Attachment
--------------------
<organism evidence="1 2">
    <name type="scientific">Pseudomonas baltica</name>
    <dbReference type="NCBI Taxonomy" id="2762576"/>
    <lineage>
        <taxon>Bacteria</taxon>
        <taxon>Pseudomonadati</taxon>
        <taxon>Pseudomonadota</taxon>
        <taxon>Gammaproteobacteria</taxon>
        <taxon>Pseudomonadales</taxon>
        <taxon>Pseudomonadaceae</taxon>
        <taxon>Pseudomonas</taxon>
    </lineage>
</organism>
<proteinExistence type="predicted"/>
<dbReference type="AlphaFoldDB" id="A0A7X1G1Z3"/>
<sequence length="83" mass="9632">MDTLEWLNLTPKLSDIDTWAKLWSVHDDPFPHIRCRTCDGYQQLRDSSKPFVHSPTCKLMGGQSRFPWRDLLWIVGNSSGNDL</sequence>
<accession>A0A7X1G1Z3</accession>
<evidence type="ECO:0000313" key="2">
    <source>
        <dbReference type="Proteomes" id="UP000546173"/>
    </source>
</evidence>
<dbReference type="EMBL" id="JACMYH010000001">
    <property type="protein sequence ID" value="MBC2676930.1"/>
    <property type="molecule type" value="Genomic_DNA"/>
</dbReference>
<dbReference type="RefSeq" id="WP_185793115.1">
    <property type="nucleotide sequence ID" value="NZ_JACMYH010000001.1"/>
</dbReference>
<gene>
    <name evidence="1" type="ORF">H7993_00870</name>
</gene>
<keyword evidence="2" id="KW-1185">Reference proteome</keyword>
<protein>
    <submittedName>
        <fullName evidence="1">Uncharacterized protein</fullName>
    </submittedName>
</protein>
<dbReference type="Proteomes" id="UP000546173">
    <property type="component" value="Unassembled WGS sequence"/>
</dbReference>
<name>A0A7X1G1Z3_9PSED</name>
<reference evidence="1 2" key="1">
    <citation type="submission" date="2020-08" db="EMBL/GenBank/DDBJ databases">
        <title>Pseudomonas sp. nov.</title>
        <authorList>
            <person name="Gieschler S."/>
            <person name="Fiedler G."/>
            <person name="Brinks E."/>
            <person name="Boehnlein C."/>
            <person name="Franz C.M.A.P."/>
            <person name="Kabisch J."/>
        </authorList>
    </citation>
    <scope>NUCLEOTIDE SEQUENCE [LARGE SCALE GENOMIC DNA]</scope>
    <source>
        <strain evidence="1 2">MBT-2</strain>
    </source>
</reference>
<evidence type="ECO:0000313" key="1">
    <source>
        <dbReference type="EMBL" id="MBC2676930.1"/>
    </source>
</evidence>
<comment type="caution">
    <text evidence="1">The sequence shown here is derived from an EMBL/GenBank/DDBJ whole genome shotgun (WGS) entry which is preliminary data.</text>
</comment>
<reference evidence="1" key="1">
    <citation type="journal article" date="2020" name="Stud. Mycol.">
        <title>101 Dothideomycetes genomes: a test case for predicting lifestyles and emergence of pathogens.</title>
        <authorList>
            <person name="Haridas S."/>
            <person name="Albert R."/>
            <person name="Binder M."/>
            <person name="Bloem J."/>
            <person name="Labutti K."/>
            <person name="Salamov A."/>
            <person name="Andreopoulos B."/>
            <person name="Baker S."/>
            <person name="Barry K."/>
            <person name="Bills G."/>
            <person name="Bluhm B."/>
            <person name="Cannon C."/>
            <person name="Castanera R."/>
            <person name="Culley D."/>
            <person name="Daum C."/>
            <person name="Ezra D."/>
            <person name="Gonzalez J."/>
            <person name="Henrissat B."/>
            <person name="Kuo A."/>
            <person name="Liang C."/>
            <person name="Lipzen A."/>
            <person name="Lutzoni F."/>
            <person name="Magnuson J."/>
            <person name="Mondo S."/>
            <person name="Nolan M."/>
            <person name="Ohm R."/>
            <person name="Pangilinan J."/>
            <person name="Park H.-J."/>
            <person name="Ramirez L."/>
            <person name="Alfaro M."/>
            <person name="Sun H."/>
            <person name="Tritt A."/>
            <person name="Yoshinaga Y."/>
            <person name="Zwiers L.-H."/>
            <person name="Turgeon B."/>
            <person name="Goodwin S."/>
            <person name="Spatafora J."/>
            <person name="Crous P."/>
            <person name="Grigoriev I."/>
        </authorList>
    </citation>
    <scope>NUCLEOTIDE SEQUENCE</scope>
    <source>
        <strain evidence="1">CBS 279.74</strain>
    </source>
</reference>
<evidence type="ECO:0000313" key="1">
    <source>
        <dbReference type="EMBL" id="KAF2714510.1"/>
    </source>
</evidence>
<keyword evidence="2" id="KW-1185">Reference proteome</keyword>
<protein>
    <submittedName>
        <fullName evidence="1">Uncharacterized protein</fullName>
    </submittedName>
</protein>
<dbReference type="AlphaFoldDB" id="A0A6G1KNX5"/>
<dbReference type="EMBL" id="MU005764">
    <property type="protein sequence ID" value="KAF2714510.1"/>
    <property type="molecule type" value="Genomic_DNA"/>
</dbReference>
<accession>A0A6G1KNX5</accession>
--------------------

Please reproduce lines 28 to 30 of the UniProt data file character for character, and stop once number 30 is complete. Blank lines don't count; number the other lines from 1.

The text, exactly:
    <property type="nucleotide sequence ID" value="NZ_JACMYH010000001.1"/>
</dbReference>
<gene>